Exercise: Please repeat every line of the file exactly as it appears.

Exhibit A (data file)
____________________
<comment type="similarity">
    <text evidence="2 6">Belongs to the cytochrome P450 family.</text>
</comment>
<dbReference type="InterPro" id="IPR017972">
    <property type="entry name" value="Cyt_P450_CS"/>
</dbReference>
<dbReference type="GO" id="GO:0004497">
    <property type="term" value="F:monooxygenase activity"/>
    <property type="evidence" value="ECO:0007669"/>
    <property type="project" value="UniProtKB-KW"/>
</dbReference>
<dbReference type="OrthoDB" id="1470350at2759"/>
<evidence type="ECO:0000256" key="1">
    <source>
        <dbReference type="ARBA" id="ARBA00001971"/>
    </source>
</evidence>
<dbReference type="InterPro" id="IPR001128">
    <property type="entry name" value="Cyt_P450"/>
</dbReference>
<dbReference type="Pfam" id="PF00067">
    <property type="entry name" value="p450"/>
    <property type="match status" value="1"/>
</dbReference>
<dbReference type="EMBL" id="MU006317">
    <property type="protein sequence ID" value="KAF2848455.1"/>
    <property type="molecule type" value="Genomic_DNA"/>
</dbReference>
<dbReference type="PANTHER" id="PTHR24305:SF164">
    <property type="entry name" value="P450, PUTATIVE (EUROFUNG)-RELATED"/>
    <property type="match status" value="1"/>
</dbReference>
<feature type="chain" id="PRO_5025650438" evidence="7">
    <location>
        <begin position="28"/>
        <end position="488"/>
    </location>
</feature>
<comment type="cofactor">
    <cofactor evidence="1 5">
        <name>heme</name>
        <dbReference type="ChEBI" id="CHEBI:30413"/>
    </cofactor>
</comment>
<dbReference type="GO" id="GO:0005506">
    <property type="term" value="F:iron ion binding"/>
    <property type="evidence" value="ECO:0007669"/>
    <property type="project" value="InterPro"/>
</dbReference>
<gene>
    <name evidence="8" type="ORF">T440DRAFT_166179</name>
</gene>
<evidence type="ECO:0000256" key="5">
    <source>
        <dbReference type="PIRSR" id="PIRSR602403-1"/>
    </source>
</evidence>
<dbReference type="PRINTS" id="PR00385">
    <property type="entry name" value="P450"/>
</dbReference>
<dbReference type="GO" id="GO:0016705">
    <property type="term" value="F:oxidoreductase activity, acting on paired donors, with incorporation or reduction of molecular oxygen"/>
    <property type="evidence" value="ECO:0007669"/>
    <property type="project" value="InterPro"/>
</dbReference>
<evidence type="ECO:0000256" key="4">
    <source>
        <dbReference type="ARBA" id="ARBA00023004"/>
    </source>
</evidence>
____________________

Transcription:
<comment type="similarity">
    <text evidence="2 6">Belongs to the cytochrome P450 family.</text>
</comment>
<dbReference type="InterPro" id="IPR017972">
    <property type="entry name" value="Cyt_P450_CS"/>
</dbReference>
<dbReference type="GO" id="GO:0004497">
    <property type="term" value="F:monooxygenase activity"/>
    <property type="evidence" value="ECO:0007669"/>
    <property type="project" value="UniProtKB-KW"/>
</dbReference>
<dbReference type="OrthoDB" id="1470350at2759"/>
<evidence type="ECO:0000256" key="1">
    <source>
        <dbReference type="ARBA" id="ARBA00001971"/>
    </source>
</evidence>
<dbReference type="InterPro" id="IPR001128">
    <property type="entry name" value="Cyt_P450"/>
</dbReference>
<dbReference type="Pfam" id="PF00067">
    <property type="entry name" value="p450"/>
    <property type="match status" value="1"/>
</dbReference>
<dbReference type="EMBL" id="MU006317">
    <property type="protein sequence ID" value="KAF2848455.1"/>
    <property type="molecule type" value="Genomic_DNA"/>
</dbReference>
<dbReference type="PANTHER" id="PTHR24305:SF164">
    <property type="entry name" value="P450, PUTATIVE (EUROFUNG)-RELATED"/>
    <property type="match status" value="1"/>
</dbReference>
<feature type="chain" id="PRO_5025650438" evidence="7">
    <location>
        <begin position="28"/>
        <end position="488"/>
    </location>
</feature>
<comment type="cofactor">
    <cofactor evidence="1 5">
        <name>heme</name>
        <dbReference type="ChEBI" id="CHEBI:30413"/>
    </cofactor>
</comment>
<dbReference type="GO" id="GO:0005506">
    <property type="term" value="F:iron ion binding"/>
    <property type="evidence" value="ECO:0007669"/>
    <property type="project" value="InterPro"/>
</dbReference>
<gene>
    <name evidence="8" type="ORF">T440DRAFT_166179</name>
</gene>
<evidence type="ECO:0000256" key="5">
    <source>
        <dbReference type="PIRSR" id="PIRSR602403-1"/>
    </source>
</evidence>
<dbReference type="PRINTS" id="PR00385">
    <property type="entry name" value="P450"/>
</dbReference>
<dbReference type="GO" id="GO:0016705">
    <property type="term" value="F:oxidoreductase activity, acting on paired donors, with incorporation or reduction of molecular oxygen"/>
    <property type="evidence" value="ECO:0007669"/>
    <property type="project" value="InterPro"/>
</dbReference>
<evidence type="ECO:0000256" key="4">
    <source>
        <dbReference type="ARBA" id="ARBA00023004"/>
    </source>
</evidence>